Background[ edit ] Yukon at the time of discovery.
California goldfields red in the Sierra Nevada and northern California Advertisement about sailing to California, circa The Mexican—American War ended on February 3,although California was a de facto American possession before that.
Marshall, a foreman working for Sacramento pioneer John Sutterfound shiny metal in the tailrace of a lumber mill Marshall was building for Sutter on the American River.
After the tests showed that it was gold, Sutter expressed dismay: Brannan hurriedly set up a store to sell gold prospecting supplies,  and walked through the streets of San Francisco, holding aloft a vial of gold, shouting "Gold!
Gold from the American River! As Sutter had feared, his business plans were ruined after his workers left in search of gold, and squatters took over his land and stole his crops and cattle. When residents learned about the discovery, it at first became a ghost town of abandoned ships and businesses,  but then boomed as merchants and new people arrived.
The population of San Francisco increased quickly from about 1,  in to 25, full-time residents by At first, most Argonautsas they were also known, traveled by sea.
From the East Coast, a sailing voyage around the tip of South America would take five to eight months,  and cover approximately 18, nautical miles 33, kilometres. An alternative was to sail to the Atlantic side of the Isthmus of Panamatake canoes and mules for a week through the jungle, and then on the Pacific side, wait for a ship sailing for San Francisco.
Many gold-seekers took the overland route across the continental United States, particularly along the California Trail.
When hundreds of ships were abandoned after their crews deserted into go to the goldfields, many ships were converted to warehouses, stores, taverns, hotels, and one into a jail. The Gold Rush town of Weaverville on the Trinity River today retains the oldest continuously used Taoist temple in California, a legacy of Chinese miners who came.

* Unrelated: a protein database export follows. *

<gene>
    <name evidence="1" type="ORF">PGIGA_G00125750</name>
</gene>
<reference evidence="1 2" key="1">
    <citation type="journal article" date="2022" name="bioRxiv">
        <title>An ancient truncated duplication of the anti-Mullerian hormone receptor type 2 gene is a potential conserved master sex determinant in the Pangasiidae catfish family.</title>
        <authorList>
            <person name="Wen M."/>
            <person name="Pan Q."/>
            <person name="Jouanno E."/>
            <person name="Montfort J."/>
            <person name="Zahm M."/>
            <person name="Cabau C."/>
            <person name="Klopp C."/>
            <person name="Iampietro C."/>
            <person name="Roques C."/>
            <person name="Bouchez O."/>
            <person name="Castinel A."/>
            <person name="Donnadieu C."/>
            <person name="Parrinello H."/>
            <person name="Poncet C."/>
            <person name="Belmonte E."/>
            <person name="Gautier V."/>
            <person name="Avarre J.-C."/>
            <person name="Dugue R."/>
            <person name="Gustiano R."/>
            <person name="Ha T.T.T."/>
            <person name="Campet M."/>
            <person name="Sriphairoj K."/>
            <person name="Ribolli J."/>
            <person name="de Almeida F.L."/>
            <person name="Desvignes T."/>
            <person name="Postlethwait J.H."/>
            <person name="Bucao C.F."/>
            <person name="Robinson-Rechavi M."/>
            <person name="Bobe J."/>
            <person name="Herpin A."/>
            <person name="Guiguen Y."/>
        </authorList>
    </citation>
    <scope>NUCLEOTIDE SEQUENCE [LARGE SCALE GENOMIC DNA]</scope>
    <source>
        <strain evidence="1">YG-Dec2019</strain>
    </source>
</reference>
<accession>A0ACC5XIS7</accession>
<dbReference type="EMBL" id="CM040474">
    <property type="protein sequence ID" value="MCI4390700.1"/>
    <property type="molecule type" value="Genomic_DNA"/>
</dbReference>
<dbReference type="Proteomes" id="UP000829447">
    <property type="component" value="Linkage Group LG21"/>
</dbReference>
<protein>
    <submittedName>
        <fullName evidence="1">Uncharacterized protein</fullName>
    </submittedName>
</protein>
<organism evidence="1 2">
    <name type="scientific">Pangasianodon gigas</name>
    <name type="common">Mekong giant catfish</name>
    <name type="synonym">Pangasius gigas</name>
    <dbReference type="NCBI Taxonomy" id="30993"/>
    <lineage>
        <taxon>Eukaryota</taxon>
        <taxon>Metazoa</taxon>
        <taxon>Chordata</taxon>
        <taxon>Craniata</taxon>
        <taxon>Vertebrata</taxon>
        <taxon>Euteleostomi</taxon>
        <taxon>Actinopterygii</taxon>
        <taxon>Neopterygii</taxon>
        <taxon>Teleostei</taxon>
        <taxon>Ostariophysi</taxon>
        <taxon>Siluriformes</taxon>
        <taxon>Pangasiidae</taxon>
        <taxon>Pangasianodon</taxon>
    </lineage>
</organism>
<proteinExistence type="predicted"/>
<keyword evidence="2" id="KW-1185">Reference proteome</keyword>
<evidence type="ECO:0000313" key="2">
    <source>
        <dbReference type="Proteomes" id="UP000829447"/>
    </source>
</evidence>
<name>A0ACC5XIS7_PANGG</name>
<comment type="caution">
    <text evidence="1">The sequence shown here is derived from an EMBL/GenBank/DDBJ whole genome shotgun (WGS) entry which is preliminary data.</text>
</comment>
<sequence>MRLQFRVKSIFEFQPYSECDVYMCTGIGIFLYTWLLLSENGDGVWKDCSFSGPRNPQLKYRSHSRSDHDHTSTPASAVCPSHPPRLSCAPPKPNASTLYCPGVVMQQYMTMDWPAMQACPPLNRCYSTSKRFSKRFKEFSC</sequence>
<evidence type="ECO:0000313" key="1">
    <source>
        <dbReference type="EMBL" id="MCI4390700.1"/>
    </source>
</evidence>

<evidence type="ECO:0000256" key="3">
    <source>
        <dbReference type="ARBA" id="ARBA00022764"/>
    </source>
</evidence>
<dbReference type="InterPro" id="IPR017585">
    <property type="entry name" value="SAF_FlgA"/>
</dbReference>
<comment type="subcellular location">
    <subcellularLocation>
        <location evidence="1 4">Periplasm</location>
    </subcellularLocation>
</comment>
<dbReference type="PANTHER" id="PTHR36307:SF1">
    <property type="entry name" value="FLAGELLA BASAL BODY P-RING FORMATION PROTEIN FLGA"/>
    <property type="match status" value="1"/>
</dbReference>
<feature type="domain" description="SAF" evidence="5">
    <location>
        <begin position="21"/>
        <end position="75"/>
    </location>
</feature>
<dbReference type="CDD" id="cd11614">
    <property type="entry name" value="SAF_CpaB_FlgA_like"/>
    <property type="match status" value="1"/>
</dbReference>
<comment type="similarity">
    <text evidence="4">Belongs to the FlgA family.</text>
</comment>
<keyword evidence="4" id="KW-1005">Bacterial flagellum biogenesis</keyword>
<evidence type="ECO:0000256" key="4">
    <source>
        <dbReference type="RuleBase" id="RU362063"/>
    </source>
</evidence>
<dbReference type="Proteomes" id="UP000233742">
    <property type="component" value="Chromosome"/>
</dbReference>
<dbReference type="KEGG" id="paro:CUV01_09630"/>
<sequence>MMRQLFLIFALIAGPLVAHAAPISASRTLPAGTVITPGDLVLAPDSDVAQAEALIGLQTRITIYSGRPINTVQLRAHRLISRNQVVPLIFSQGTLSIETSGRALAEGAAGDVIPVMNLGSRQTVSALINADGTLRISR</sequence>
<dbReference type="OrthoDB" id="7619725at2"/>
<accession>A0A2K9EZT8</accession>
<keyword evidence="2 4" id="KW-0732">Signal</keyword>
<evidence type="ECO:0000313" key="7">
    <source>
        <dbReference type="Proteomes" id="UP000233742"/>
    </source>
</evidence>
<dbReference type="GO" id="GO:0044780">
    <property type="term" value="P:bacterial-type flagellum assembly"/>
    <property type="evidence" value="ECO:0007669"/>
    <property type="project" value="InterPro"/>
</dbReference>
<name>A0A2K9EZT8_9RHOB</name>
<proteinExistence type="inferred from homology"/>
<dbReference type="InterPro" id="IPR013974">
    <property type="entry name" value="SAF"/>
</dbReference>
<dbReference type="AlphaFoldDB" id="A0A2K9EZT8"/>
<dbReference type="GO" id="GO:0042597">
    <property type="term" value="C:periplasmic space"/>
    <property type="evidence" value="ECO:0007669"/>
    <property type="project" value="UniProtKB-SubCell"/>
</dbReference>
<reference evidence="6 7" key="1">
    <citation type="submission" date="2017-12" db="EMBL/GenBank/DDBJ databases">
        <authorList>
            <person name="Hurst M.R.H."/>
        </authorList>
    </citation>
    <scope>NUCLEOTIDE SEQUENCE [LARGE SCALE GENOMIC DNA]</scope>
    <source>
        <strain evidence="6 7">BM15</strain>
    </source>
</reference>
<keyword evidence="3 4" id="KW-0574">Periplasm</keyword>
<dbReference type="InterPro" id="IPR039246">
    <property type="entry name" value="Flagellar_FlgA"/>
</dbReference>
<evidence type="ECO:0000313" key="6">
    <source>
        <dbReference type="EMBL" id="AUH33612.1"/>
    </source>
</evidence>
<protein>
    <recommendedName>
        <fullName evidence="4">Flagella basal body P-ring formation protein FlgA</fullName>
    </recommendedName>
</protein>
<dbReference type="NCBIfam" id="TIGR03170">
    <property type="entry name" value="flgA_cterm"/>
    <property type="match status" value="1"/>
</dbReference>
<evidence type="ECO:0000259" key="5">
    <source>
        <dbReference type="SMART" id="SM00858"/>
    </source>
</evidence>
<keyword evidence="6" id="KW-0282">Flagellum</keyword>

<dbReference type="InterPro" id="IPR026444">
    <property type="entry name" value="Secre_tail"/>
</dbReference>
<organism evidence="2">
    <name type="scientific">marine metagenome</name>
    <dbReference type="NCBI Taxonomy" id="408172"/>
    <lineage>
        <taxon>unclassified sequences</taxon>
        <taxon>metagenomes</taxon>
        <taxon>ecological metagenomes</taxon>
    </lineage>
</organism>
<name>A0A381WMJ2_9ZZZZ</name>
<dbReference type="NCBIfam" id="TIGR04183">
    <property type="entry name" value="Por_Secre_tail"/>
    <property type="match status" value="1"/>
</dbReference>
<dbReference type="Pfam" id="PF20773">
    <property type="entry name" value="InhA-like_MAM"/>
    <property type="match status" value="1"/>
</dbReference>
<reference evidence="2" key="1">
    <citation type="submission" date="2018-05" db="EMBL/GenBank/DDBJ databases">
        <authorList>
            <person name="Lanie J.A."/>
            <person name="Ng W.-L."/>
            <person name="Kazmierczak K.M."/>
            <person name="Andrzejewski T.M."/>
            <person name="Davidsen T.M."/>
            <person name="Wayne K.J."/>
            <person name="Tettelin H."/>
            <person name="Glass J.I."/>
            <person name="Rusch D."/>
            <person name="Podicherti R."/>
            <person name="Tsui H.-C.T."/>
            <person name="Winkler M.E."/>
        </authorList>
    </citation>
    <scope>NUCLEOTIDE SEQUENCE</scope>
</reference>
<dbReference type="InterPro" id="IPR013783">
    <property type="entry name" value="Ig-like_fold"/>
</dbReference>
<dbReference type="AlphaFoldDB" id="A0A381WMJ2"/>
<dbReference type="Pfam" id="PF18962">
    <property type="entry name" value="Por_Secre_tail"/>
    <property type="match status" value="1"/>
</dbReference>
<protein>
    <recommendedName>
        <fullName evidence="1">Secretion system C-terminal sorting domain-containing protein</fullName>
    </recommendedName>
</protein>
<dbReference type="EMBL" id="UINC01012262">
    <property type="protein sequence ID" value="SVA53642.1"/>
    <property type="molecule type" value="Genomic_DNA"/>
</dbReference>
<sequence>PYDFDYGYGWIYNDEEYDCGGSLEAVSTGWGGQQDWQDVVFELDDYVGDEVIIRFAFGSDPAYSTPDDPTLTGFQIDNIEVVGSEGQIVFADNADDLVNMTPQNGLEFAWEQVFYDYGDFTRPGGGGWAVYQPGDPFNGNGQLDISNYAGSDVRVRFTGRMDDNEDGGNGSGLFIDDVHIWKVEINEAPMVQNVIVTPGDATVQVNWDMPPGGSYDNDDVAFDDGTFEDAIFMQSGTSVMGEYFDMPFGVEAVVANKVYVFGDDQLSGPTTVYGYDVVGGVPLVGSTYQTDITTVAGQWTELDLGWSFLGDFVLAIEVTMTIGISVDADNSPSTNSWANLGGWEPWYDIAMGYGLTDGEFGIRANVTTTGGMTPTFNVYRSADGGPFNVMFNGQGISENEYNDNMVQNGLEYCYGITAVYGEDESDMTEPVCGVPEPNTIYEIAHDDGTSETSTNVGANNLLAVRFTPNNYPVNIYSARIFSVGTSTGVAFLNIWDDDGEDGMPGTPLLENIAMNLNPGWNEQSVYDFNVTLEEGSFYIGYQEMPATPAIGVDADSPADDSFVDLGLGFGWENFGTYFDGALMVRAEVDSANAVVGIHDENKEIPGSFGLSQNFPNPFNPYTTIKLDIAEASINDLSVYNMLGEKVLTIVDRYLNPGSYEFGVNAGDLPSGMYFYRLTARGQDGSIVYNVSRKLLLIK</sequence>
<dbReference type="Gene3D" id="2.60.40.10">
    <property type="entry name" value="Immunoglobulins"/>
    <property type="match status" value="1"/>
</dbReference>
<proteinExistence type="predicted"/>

While there are not many Gold Rush era ghost towns still in existence, the remains of the once-bustling town of Shasta have been preserved in a California State Historic Park in Northern California.
Faced with gold increasingly difficult to retrieve, Americans began to drive out foreigners to get at the most accessible gold that remained.
To protect their homes and livelihood, some Native Americans responded by attacking the miners. This provoked counter-attacks on native villages.
Gold has been called the most beautiful of all chemical elements. Its beauty has made it desirable for use in jewelry, coins, and artwork for thousands of years. Born 24 Jan Swedish mathematician who was awarded the Fields Medal in for his work on partial differential equations. Spending five years in writing, he produced a text The analysis of linear partial differential operators, in four volumes (). Between and he served as a vice president of the International Mathematical Union. Get the latest science news and technology news, read tech reviews and more at ABC News.
The Native Americans, out-gunned, were often slaughtered. Novelist and poet Joaquin Miller vividly captured one such attack in his semi-autobiographical work, Life Amongst the Modocs. Francisco Lopez, a native California, was searching for stray horses.
He stopped on the bank of a small creek in what later was known as Placerita Canyon, about 3 miles 4. While the horses grazed, Lopez dug up some wild onions and found a small gold nugget in the roots among the onion bulbs. He looked further and found more gold.